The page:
It is realistic. – Nothing breeds success like success, but constant failure breeds despair. Your goals are realistic if you have access to the resources you need to achieve them. When we set our goals too high and constantly to fail to achieve them, we lose motivation. I’ve tried and failed goals because they have been unrealistic to achieve because I didn’t have access to the time, financial or emotional resources I needed. You need to consider all of these aspects when setting realistic and achievable goals.
It is sustainable over a reasonable time period. – Sometimes the reason why we fail to achieve our goals is because we’ve not considered the effort needed to achieve them. We choose our goals because of the positive outcomes we want. But nothing is 100% positive benefits, there are downsides to everything we do.
CBT certification requires a financial investment, but also a stronger emotional investment. Mental health training is about looking at yourself first and foremost, and I’ll have to address some uncomfortable truths about myself. The emotional cost is sometimes the biggest barrier we have to overcome to achieve our goals.
It is flexible without being ineffectual. – In many cases, your goals have to adapt to changing realities. Very little is actually within our power to control, the only things we can control are our actions, thoughts, and our environment. Some of these things are also influenced by others around us to a greater or lesser degree. You need to consider your goals based on the context and environment you are in currently. We all have a tendency to be over-optimistic on what we can achieve. Choose your goals based on what is realistically achievable and has the greatest positive impact on your life.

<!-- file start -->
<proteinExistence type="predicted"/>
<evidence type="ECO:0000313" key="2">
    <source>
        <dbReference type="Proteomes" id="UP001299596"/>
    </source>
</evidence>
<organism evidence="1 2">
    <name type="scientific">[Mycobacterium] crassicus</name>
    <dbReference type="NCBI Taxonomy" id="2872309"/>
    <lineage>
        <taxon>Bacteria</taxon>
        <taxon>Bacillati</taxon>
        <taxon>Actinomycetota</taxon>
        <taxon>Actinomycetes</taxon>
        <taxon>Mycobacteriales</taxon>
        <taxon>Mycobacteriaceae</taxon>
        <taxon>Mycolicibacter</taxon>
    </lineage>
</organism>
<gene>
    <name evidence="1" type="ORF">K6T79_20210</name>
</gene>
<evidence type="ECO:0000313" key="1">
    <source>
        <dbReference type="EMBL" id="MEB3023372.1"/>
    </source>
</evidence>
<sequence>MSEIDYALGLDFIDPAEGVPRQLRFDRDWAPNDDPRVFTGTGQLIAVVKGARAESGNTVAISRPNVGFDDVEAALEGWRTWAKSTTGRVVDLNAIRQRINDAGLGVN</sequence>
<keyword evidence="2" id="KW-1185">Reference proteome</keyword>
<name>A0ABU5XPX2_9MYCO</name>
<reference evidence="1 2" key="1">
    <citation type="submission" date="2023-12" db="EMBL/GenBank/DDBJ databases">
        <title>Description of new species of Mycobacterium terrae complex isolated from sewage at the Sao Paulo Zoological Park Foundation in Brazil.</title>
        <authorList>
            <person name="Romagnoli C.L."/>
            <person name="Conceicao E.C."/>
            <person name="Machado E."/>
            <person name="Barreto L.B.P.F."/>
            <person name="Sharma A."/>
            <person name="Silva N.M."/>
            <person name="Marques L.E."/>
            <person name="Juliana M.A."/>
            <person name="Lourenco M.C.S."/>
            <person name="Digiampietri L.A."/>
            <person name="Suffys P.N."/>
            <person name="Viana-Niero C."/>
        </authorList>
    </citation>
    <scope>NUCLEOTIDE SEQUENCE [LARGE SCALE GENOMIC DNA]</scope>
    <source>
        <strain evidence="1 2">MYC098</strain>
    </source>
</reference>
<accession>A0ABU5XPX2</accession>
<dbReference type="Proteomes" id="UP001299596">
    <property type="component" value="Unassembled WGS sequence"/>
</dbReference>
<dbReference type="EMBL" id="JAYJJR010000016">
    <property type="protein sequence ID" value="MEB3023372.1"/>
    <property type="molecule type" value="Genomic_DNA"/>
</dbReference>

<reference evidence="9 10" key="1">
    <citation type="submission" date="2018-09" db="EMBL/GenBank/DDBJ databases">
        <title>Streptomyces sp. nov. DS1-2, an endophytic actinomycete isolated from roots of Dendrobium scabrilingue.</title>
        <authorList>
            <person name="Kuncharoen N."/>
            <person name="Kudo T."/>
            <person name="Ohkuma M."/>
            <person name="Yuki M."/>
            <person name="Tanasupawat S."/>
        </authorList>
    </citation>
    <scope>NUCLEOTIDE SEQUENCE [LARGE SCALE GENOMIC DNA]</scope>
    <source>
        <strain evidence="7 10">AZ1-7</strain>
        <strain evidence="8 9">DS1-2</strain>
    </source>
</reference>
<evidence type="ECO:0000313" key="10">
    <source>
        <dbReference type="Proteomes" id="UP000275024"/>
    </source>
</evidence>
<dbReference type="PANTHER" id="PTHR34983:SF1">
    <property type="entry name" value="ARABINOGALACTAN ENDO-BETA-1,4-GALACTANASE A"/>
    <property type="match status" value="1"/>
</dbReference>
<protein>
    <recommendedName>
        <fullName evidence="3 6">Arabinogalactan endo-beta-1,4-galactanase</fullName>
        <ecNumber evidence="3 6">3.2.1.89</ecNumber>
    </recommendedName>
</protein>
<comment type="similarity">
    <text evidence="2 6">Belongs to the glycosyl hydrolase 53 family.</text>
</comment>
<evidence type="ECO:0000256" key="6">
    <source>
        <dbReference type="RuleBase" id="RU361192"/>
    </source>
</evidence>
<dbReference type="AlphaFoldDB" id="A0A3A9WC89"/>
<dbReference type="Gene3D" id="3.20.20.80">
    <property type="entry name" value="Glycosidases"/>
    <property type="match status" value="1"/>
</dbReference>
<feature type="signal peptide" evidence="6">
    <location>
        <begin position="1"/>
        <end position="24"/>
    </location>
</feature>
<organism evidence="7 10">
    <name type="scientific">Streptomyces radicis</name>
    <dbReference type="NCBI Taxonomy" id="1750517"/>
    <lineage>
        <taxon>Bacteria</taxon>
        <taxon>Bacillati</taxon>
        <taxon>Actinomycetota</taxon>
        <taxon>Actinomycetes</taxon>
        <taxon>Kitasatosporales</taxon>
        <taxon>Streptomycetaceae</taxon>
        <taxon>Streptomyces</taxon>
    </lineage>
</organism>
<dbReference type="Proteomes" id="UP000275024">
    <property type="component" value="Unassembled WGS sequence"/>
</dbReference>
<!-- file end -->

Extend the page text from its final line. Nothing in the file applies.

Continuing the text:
It reflects my values. – There is no point choosing goals that do not reflect your core values. I value evidence-based practice and theory. I also value self-awareness, compassion and understanding. Studying mental health best practice and theory delivers all those values. Pick your goals based on your core values and you’ll find them more motivating to achieve.
And finally, it is set in a reasonable time frame. – Goals that are to be accomplished sometime or other probably won’t be accomplished at all. Goals with a sense of urgency built into them while remaining realistic help us achieve them. I could achieve my certification in eight weeks if I wanted to, but that requires significant time to be devoted to the process. I need to have time for my clients, my family and myself, so I’ve given myself six months to complete the certification. Six months is too far to be urgent, but committing to weekly blogging about concepts and theory provides a different sense of urgency that helps me achieve my goal.
Of course, these guidelines or principles aren’t a step-by-step programme, and you might not need all of these characteristics when defining your goals. It all depends on what is right for you. For some, identifying broad aims might be enough to help kick-start the professional development process. Others might need to formulate more specific goals, but the principle is clear. Designing your goals with some form of built-in agency, like clarity, substance, realism, values or time frame can help make you more likely to succeed.
If you are looking to develop yourself professionally, why not book a free coaching session to help you get started?